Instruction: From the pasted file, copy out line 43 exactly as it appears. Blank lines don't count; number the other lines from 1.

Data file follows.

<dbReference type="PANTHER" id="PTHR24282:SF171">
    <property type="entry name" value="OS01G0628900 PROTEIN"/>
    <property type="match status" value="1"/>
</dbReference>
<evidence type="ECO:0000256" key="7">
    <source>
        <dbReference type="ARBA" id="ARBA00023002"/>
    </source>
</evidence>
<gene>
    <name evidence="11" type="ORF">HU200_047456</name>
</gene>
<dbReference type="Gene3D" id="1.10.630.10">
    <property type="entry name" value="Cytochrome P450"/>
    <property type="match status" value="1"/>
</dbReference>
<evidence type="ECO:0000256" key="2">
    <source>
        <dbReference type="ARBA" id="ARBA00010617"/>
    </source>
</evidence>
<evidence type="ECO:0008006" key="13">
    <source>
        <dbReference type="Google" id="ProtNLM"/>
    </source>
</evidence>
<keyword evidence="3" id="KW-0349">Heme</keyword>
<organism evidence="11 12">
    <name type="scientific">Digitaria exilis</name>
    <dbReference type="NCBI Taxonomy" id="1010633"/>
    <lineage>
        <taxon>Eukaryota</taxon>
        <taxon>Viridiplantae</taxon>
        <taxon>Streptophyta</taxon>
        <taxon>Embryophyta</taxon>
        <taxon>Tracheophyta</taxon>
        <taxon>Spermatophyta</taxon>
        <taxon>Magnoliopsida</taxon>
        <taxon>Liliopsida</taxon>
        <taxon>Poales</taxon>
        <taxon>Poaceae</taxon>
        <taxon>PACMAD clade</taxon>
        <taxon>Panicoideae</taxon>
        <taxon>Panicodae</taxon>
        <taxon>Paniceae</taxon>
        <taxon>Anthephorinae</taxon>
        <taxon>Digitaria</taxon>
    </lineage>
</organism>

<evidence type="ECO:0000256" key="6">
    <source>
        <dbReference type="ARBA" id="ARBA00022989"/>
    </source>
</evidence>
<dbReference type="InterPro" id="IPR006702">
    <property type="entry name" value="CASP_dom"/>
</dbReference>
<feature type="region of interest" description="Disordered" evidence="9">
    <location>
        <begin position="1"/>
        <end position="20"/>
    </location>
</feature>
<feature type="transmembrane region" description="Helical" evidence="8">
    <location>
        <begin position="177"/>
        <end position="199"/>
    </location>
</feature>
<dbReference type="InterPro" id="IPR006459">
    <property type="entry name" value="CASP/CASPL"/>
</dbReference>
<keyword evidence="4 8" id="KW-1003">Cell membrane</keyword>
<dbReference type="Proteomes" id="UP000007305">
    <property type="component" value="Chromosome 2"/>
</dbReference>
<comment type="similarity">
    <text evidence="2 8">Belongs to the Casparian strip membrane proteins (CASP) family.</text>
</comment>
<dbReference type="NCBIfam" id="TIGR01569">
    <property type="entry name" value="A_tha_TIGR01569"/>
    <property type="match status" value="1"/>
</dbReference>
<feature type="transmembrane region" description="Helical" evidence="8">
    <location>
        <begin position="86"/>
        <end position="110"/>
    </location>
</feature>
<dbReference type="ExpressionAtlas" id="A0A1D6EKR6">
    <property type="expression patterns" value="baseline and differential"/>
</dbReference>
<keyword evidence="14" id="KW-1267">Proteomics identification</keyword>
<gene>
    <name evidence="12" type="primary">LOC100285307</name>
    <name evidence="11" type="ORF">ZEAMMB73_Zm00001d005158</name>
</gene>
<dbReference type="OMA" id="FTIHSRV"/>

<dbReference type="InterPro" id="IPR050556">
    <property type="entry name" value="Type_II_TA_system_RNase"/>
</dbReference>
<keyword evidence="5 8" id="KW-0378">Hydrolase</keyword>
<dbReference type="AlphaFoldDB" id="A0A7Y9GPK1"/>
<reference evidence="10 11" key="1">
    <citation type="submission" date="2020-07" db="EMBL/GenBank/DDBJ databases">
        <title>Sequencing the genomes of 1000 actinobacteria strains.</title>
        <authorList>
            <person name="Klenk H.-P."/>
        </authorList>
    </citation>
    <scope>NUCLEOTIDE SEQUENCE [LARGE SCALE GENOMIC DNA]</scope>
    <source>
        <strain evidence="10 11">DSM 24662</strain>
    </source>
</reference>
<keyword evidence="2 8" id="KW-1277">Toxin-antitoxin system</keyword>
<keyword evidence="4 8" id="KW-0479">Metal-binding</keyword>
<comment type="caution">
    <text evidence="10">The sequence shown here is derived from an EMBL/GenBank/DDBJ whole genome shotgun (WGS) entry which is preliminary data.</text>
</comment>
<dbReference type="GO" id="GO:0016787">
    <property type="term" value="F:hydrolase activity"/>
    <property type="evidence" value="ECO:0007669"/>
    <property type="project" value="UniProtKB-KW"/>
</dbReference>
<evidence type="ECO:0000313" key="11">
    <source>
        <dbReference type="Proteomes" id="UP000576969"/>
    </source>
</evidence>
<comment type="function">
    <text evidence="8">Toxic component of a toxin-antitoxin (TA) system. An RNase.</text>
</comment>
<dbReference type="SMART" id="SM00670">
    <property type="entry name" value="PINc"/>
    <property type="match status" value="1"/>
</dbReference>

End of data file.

        <taxon>Panicoideae</taxon>